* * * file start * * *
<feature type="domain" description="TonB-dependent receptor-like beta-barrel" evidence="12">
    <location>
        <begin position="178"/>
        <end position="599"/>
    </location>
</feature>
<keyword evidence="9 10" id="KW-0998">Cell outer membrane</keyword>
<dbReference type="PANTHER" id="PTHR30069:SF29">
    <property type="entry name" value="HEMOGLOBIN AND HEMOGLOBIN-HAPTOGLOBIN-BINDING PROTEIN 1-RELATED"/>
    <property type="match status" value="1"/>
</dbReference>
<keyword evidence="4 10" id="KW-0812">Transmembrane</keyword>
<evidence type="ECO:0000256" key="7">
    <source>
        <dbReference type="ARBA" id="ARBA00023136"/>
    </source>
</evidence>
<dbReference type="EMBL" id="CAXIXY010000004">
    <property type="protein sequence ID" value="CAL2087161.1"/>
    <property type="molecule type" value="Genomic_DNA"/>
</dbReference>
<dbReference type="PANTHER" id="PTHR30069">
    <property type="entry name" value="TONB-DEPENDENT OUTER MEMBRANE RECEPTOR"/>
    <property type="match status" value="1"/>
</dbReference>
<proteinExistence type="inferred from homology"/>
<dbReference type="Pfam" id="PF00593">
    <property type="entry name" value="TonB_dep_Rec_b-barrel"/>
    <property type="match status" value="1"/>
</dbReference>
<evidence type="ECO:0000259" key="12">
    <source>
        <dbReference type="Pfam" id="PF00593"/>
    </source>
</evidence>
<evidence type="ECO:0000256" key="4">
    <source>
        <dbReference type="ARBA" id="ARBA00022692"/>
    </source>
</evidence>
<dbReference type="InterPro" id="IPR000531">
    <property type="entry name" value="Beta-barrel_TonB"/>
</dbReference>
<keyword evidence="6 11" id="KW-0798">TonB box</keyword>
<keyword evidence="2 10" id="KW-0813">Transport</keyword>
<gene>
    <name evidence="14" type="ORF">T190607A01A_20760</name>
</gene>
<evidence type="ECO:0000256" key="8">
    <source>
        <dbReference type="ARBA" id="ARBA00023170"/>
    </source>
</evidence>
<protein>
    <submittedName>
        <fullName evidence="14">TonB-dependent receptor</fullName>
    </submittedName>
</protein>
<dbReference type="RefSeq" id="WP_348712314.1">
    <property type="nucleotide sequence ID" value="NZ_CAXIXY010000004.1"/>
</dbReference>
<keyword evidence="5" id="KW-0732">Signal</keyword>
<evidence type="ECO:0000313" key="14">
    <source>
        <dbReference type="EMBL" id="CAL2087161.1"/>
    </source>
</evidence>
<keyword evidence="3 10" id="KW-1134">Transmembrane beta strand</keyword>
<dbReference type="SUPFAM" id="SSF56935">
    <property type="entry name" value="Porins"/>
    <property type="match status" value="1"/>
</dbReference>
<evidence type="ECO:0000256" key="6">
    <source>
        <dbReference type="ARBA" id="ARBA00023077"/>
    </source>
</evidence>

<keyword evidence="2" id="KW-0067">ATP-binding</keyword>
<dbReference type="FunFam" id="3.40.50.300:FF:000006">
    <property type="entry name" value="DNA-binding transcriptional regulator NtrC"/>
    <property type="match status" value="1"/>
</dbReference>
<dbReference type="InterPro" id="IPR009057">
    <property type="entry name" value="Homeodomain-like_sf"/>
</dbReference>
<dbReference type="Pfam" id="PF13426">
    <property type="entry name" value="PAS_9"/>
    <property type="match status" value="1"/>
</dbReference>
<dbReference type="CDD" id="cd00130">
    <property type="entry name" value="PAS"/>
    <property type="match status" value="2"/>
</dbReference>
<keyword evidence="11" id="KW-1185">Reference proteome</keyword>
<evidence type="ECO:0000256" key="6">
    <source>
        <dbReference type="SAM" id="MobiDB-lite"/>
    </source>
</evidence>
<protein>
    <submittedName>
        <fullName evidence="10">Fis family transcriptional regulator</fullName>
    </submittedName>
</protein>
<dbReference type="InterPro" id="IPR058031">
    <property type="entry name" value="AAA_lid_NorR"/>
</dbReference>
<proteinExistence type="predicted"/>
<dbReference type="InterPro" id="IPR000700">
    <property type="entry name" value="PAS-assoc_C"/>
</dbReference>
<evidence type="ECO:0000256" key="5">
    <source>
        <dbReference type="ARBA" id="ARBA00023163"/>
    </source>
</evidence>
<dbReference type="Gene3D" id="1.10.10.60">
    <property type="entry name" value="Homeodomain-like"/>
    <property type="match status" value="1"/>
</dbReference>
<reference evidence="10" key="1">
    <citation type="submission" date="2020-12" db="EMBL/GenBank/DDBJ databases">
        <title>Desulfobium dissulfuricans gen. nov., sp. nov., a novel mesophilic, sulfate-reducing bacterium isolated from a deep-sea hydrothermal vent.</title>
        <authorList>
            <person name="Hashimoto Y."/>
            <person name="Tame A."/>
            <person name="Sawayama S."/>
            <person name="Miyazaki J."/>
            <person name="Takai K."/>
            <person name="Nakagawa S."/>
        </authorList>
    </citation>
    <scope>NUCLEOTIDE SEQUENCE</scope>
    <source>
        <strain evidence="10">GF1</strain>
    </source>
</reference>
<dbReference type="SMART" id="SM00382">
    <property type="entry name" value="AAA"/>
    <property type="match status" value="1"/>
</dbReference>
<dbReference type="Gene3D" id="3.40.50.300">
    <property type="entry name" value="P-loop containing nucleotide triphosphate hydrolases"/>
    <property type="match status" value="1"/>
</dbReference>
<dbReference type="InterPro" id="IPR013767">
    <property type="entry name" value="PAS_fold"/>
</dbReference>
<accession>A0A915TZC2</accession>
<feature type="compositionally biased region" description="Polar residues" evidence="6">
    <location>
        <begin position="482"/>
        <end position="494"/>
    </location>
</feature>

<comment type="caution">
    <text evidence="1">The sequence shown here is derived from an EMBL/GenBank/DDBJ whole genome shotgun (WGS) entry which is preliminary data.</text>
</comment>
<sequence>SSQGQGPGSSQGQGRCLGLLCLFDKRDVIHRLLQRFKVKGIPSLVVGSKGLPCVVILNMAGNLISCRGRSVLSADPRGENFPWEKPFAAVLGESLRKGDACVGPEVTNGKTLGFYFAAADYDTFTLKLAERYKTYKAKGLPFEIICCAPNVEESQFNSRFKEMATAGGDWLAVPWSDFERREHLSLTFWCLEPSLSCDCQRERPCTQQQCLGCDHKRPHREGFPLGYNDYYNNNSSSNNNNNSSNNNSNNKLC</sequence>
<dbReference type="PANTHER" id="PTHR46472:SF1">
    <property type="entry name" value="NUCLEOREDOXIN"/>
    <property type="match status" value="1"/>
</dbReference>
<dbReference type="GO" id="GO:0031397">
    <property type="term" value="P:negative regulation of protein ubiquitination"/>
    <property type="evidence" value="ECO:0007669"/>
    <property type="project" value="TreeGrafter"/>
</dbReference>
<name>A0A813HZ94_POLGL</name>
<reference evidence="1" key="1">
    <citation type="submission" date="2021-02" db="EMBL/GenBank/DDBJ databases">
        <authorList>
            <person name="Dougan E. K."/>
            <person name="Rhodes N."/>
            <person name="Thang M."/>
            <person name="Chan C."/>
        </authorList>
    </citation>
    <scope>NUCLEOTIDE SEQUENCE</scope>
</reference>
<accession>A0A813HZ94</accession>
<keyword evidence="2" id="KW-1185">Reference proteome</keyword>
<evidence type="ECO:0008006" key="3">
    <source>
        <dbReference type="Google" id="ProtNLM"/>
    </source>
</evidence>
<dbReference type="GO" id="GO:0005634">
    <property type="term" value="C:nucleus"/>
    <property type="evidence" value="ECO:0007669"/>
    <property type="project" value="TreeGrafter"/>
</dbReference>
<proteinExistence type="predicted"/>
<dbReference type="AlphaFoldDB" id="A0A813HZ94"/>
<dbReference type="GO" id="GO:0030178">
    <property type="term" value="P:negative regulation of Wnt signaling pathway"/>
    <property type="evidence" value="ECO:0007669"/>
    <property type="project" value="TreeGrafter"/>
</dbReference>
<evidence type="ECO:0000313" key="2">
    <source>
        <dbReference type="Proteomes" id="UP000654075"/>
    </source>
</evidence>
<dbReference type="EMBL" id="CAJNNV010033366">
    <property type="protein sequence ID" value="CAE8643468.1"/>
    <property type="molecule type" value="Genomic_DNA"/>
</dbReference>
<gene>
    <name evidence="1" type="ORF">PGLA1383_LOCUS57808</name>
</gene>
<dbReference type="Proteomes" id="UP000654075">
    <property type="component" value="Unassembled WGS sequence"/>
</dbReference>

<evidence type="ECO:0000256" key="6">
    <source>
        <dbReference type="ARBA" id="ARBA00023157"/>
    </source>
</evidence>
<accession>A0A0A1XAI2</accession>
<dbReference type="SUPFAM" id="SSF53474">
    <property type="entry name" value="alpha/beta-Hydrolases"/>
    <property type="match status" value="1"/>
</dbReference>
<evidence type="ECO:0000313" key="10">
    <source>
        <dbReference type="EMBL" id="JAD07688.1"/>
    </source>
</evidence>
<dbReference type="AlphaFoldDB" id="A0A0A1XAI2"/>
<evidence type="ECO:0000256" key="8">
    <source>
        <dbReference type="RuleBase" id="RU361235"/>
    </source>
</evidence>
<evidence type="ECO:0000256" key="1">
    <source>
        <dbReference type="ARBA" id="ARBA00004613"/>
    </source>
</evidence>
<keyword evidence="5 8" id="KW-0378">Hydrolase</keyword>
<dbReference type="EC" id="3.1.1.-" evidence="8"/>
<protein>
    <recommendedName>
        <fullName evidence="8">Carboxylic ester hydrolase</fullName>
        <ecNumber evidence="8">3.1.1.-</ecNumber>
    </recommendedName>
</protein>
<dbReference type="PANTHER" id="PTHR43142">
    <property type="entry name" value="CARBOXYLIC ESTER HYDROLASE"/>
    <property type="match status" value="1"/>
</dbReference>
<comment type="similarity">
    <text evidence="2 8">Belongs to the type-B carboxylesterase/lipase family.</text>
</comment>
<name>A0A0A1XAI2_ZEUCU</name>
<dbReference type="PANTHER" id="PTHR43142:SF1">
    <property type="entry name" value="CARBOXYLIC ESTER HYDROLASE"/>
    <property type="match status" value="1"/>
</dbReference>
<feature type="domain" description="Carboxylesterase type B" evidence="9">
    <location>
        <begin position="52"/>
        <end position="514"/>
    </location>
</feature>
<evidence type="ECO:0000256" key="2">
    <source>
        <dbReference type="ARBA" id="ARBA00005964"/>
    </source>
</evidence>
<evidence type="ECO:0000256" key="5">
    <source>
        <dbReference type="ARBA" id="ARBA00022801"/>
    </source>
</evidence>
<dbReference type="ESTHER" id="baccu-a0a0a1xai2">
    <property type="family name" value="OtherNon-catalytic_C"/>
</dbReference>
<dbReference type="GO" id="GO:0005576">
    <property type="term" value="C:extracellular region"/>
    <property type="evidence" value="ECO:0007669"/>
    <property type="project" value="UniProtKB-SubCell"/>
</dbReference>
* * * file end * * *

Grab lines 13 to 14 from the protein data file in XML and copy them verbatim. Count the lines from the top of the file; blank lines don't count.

<evidence type="ECO:0000256" key="7">
    <source>